Another way of stating this rule of thumb is that, for SI recognition to have the same performance as SD recognition, requires about 15 times the amount of training data Schwartz et al. These results were obtained when one hour of speech was used to compute the SD models. However, in the limit, as the amount of training speech for SD and SI models is made larger and larger, it is not clear that any amount of training data will allow SI performance to approach SD performance.
The idea behind SI recognition is that the training is done once, after which any speaker can use the system with good performance. SD recognition is seen as an inconvenience for potential users. If the system is used in a domain in which it was not trained, the performance degrades. It has been a historical axiom that, for optimal SI recognition performance, it is best to collect training speech from as many speakers as possible in each domain. For example, instead of collecting utterances from each of speakers, it was believed that it is far superior to collect, say, 10 utterances from each of speakers.
Recent experiments have shown that, for some applications, collecting speech from only a dozen speakers may be sufficient for good SI performance. In an experiment with the WSJ corpus, for a fixed amount of training data, it was shown that training with 12 speakers gave basically the same SI performance as training with 84 speakers Schwartz et al. This is a welcome result; it makes it easier to develop SI models in a new domain since collecting data from fewer speakers is cheaper and more convenient.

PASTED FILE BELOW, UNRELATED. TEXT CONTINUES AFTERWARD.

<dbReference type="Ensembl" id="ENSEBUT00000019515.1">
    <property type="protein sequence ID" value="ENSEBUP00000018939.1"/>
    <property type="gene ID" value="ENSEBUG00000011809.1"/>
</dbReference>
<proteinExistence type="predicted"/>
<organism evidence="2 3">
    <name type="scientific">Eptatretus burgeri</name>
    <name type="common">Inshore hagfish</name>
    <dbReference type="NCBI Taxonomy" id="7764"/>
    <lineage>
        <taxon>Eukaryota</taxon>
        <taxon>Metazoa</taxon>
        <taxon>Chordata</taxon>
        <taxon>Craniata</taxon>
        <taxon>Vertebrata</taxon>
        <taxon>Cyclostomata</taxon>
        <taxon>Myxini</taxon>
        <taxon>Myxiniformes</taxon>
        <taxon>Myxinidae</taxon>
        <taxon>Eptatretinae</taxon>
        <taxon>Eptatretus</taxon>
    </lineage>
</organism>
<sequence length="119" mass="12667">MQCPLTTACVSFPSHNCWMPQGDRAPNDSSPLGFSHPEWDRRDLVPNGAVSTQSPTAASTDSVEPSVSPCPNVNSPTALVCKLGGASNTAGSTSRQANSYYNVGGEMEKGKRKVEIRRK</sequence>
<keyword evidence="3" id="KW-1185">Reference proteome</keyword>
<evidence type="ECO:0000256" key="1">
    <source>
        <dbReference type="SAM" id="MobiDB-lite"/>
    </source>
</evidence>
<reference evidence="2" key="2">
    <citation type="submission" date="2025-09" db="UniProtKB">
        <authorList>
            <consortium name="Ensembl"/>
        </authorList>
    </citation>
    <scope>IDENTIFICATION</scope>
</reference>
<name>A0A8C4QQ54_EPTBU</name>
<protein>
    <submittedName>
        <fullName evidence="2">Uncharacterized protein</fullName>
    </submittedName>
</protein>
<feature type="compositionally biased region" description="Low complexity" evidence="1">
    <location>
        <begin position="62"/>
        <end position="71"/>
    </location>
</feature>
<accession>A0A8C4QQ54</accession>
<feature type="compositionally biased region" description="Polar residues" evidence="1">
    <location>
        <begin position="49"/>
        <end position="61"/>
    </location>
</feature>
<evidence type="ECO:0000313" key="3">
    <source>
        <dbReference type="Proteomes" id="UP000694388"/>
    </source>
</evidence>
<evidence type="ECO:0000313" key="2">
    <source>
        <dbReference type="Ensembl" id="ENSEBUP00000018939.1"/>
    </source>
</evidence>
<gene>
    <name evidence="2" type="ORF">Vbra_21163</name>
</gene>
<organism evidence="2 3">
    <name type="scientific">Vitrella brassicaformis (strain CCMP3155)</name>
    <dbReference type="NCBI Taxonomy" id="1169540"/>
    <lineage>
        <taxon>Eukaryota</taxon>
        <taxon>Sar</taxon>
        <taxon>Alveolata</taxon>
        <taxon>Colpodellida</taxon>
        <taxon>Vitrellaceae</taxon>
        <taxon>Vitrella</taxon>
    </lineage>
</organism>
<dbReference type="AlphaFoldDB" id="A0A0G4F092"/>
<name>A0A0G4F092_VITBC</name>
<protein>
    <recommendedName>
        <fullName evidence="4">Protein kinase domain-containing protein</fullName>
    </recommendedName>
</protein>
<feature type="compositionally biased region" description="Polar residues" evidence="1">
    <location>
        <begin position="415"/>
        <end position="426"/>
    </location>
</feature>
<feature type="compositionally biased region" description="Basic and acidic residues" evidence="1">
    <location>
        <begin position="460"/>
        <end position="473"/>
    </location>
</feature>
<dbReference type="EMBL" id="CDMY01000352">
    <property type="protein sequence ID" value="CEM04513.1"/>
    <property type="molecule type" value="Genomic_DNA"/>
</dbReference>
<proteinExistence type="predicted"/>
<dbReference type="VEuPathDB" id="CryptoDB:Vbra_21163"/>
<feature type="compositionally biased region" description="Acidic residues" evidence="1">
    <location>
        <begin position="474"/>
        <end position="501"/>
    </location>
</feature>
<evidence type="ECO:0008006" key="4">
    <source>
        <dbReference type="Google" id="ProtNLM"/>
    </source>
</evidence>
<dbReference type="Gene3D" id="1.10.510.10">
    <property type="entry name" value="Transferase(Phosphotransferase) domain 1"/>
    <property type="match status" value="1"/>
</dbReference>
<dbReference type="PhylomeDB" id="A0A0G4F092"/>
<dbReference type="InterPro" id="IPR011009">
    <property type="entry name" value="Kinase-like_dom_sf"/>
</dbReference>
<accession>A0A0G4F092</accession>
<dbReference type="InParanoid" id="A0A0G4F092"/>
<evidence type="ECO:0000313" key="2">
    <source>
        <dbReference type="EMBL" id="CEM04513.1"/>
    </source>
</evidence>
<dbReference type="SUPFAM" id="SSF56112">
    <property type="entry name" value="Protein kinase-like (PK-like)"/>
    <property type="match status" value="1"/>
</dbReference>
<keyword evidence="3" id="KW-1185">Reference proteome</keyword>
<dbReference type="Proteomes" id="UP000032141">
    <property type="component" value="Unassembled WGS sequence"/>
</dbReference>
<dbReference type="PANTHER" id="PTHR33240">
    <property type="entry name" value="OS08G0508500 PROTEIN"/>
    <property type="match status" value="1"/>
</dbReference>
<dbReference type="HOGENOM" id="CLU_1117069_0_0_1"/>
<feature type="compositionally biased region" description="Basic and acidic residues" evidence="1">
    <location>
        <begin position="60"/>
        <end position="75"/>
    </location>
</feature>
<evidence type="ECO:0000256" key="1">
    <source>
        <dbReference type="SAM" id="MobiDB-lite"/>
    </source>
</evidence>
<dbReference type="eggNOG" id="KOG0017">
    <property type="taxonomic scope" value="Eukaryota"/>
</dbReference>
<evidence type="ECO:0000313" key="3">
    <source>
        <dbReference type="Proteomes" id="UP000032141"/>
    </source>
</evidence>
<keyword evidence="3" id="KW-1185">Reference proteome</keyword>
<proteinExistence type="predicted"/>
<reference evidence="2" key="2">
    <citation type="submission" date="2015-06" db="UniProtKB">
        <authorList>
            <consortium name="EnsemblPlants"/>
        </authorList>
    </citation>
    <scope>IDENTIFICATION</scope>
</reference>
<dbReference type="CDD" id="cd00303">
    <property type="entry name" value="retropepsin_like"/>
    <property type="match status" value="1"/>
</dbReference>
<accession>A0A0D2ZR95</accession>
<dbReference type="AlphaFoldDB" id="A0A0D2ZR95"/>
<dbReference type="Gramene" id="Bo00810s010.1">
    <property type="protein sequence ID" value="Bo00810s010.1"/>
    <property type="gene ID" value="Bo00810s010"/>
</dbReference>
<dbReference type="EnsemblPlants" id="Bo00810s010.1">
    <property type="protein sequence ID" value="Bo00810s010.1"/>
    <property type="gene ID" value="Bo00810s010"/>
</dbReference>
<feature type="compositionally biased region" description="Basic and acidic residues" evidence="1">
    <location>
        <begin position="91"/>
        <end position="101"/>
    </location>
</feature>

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The ultimate goal of speech recognition research is to have a system that is domain independent DI , that is, a system that is trained once and for all so that it can be used in any new domain and for any speaker without retraining. Currently, the only method used for DI recognition is to train the system on a very large amount of data from different domains. However, preliminary tests have shown that DI recognition on a new domain not included in the training can increase the error rate by a factor of 1.
If a good grammar is not available from the new domain, performance can be several times worse. It is possible to improve the performance of an SI or DI system by incrementally adapting to the voice of a new speaker as the speaker uses the system. This would be especially needed for atypical speakers with high error rates who might otherwise find the system unusable.